By Ferdin and Protzman March 29, 1997Greg Hannan should be the quintessential Washington artist. His Irish American family has been rooted downtown for generations. He studied anthropology at George Washington University, lives in Shaw, can recount local history not found in any book, knows every bass hole on the Potomac. But in his lyrical, austere paintings and poignant, richly textured assemblages of found objects, there is, to paraphrase Gertrude Stein, no here there.Washington supplies some physical material for Hannan, in the form of objects culled from its streets and alleys. The city serves as backdrop for the personal history that drives him. But visually and emotionally his work has next to nothing in common with most significant art produced here since his birth in 1950. There is color but no Color School, abstraction but no geometry, conscious social commentary but no politics. Metaphysically speaking, Greg Hannan is not from here.Of late, that has been almost literally true. Hannan now spends most of each summer in Nova Scotia, where he has a farm and a small home built on piles in the Bay of Fundy. His art has also been largely absent. While individual pieces have appeared in a handful of group exhibitions around town over the past few years, Numark Gallery's current show, pairing Hannan's recent work with drawings and prints by Paris-based Edda Renouf, is his first major local exposure since 1991.It is a strong show by a unique and multitalented artist. Although he has little formal art training -- "I took one art course with Bill Christenberry at the Corcoran School in 1968. He gave me an incomplete.' " -- Hannan is a fine draftsman, a skilled painter and possesses a Celtic facility with language. He also has a rare ability to fashion meaningful art from things he finds along life's highways and byways.The works on display, priced from $2,500 to $8,000, constitute an eclectic blend reflecting the artist's wide-ranging interests and talent. The most powerful piece in the show is "100 Sins," a large, mixed-media assemblage completed this year in which egg sacs from skates have been numbered and mounted on small squares of weathered, painted plywood each bearing a written label such as "Envy," "Calumny," "Spite" and "Racism." The egg sacs, which are called "Devil's purses," were collected along the Canadian Atlantic coast by Hannan and his former girlfriend at the beginning of their relationship and again five years later, just before they suddenly broke up."I had done a smaller study for 100 Sins,' " Hannan says. "When I came back to do this big piece I had to think about the degraded qualities of a relationship, the sins of all relationships. To me, that includes behavior and those aspects that aren't overt. An action can be petty, but another aspect of being petty is a state of mind, and I think that makes pettiness a sin."Although they are natural forms, the egg sacs look remarkably like the demons painted by Hieronymus Bosch or depicted in Pieter Bruegel the Elder's painting "Mad Meg," from 1562. Each sac is unique, and by soaking them in hot water and manipulating their tentacles, Hannan has made them expressively delicate, sometimes even playful but always ominous, like alluring baubles that pack a toxic sting. There is a wealth of anguish in the work, and male and female symbols scratched and drawn on the plywood indicate that some sins were shared by both parties in the relationship.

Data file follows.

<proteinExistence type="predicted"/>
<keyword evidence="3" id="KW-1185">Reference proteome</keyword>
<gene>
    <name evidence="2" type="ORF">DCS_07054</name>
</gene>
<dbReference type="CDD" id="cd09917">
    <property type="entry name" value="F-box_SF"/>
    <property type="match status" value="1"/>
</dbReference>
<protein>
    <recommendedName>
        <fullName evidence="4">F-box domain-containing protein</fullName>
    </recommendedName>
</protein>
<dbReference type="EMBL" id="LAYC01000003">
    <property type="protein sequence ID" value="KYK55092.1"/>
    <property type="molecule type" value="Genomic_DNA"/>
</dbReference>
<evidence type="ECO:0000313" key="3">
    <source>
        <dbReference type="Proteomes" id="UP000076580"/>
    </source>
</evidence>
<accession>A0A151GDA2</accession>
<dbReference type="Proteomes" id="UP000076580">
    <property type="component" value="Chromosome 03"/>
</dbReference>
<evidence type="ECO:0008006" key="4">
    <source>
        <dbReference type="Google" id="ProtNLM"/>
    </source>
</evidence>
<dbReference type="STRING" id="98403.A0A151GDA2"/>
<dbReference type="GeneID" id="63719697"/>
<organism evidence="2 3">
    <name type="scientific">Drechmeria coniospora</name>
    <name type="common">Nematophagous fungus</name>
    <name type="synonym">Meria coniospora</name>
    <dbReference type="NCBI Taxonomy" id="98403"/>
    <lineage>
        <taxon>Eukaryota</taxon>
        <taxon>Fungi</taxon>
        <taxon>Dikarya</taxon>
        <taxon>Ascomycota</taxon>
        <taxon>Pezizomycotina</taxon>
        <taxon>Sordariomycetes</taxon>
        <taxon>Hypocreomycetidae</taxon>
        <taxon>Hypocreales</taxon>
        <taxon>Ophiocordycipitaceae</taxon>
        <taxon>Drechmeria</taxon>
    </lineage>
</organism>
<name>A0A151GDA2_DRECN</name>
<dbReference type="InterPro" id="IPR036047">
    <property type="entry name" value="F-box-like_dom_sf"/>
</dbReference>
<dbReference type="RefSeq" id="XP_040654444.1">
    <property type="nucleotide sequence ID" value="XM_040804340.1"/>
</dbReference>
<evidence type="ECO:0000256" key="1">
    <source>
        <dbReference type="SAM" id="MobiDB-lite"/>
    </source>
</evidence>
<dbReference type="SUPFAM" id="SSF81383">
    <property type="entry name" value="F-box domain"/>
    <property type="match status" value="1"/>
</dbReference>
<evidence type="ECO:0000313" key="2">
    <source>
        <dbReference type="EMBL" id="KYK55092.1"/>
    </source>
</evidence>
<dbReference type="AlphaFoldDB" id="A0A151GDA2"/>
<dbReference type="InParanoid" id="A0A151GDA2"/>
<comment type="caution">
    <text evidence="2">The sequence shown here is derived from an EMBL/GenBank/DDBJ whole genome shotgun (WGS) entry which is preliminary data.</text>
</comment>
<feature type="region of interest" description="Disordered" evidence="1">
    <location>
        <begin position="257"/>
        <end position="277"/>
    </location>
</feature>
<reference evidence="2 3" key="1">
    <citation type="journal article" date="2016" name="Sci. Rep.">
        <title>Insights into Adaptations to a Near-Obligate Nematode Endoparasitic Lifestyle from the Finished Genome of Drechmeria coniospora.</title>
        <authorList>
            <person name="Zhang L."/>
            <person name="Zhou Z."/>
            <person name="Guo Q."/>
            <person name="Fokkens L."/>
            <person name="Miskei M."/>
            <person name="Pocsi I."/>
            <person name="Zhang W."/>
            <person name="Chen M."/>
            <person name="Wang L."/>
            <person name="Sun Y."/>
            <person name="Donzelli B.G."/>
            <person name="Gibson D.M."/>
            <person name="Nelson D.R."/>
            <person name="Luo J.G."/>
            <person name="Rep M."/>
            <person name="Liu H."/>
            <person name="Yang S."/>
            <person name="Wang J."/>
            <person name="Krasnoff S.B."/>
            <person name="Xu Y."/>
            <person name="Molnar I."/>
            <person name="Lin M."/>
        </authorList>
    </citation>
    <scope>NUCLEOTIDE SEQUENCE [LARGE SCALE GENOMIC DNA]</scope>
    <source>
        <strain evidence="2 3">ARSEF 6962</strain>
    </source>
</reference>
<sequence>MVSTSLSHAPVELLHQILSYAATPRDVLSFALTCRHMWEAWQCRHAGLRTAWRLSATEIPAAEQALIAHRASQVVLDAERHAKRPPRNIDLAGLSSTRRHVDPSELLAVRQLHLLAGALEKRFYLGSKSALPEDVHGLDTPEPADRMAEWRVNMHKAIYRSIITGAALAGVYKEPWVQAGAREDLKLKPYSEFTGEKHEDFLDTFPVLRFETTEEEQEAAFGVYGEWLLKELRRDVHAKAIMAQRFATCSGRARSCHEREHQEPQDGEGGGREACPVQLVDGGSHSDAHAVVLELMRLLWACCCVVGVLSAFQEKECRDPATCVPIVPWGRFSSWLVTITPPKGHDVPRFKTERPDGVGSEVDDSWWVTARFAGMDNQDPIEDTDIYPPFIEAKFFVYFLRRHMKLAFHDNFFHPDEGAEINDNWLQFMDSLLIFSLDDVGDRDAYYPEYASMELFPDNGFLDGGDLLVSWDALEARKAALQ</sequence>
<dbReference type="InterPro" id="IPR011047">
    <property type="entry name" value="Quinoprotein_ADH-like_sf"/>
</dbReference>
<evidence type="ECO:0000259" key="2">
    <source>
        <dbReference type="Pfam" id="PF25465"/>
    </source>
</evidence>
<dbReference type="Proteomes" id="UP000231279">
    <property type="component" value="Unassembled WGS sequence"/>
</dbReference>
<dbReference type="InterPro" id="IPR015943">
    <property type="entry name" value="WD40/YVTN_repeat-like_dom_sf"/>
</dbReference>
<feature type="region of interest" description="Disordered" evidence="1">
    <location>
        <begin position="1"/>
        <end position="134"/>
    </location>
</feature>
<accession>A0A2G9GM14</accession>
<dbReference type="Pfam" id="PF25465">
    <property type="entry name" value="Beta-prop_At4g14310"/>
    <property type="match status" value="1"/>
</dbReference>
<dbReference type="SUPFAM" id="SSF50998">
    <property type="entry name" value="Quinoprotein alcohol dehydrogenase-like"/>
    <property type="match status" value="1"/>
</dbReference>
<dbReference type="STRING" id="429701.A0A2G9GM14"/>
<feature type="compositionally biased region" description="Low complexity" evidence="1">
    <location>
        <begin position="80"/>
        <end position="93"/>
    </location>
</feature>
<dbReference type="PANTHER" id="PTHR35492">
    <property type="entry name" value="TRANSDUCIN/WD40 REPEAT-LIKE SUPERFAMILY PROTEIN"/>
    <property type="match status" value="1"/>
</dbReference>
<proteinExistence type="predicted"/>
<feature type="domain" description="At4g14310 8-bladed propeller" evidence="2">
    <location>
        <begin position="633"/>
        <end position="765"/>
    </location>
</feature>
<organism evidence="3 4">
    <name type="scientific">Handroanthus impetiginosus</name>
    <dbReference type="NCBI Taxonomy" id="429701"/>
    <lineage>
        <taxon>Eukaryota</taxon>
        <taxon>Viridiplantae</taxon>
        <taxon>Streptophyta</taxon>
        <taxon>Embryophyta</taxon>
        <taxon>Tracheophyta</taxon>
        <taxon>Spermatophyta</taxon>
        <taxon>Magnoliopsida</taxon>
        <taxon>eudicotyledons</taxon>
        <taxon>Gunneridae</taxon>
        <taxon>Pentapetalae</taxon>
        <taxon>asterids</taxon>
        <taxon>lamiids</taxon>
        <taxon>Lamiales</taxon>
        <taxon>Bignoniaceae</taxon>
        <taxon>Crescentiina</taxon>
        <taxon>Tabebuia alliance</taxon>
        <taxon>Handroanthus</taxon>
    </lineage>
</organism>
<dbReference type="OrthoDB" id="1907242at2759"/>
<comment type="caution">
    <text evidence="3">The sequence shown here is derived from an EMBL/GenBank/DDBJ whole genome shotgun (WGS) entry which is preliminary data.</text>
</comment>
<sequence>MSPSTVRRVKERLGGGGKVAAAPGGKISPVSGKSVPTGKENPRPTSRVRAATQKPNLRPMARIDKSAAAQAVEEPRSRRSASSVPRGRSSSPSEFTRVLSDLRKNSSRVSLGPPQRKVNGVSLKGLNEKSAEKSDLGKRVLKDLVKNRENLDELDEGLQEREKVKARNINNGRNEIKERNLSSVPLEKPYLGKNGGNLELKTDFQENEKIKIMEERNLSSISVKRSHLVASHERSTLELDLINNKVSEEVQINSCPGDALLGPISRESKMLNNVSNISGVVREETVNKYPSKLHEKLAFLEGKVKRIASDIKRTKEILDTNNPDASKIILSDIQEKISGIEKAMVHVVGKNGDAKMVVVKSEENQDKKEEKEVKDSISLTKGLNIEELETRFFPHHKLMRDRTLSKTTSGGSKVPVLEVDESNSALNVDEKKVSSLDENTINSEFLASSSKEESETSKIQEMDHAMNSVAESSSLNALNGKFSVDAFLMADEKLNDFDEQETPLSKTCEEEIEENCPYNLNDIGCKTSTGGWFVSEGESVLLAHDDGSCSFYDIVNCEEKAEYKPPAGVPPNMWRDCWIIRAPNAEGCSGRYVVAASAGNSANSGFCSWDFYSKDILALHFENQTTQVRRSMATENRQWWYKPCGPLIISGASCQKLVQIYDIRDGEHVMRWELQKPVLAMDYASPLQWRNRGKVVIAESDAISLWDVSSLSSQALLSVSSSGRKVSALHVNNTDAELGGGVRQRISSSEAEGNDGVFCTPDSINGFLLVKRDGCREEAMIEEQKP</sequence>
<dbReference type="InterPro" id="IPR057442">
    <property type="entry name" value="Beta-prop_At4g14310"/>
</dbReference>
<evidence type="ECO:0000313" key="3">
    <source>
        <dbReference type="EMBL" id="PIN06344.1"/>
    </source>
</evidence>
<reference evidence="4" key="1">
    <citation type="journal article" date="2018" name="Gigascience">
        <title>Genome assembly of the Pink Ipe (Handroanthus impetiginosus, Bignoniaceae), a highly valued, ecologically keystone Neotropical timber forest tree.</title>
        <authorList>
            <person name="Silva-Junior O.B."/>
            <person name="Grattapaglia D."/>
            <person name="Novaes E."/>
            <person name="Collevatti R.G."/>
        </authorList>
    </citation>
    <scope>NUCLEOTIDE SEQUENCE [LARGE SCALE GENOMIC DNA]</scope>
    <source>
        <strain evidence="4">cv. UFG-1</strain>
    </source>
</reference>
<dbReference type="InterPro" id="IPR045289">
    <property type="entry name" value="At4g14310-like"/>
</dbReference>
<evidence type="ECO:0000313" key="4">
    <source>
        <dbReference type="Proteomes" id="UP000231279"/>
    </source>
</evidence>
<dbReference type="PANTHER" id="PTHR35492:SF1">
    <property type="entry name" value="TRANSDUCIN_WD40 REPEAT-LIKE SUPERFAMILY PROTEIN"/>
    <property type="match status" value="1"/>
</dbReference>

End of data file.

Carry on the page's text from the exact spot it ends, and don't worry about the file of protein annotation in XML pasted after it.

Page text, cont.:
"Time to Get to Yellow No. 2," another assemblage of found objects Hannan completed earlier this year, is a variation on a theme he first explored in 1983, inspired by a female friend wearing a yellow jump suit. "I told her she was the only white woman I'd ever seen who looked good in yellow," he recalls. "And she said, You know, it's taken me a long time to get to yellow.' "One half of the assemblage is a painted-over window with a crosslike divider that Hannan found in Shaw. The other half is an abacus fashioned with floats from a fishing net as the counters. Hannan uses the idea of getting to yellow -- a color that traditionally symbolizes mystical enlightenment, as well as more mundane things like caution in traffic -- as a metaphor for achieving a higher consciousness. He sees the abacus, a recurrent symbol in his body of work, "as a parody of our attempts to calculate what occurs in life."The major back surgery Hannan underwent in 1995 was a dominant occurrence in his life and is partly responsible for the exhibition, which coincides with a solo show at Teplitzky & Scott Fine Art in Cincinnati. After having part of a disk removed and several others fused, Hannan had to give up his floor-sanding business. He focused his energy on art."I don't really think of myself as an artist in any traditional sense," Hannan says. "My work is strongly narrative. It's about personal dilemmas and cultural dilemmas. I'm basically a cultural anthropologist working in another vein. Working on things after the surgery, I finally felt as an artist that what I was doing was right on time."Edda Renouf's small drawings and prints in Numark's rear gallery go surprisingly well with Hannan's work. A 54-year-old American who has lived in Paris since 1972, Renouf combines elements of minimalism and geometric abstraction with a wavy freehand line that gives them tremendous texture and an almost musical resonance, like hearing music by just watching the notes dance across the page.The drawings are particularly appealing. In "Field 9 (Grasshopper Series)" from 1995, Renouf uses thick, fibrous paper, incised and drawn lines and brown pigment in a simple composition that conjures up such natural images as a field full of insects as well as scientific notions that suggest an instrument plotting the grasshopper's song on graph paper. link to article:Washingtonpost.com/archive/lifestyle/an-artists-native-intelligence
TIME TO GET TO YELLOW, 1997found wood, Styrofoam 63” x 82” x 5”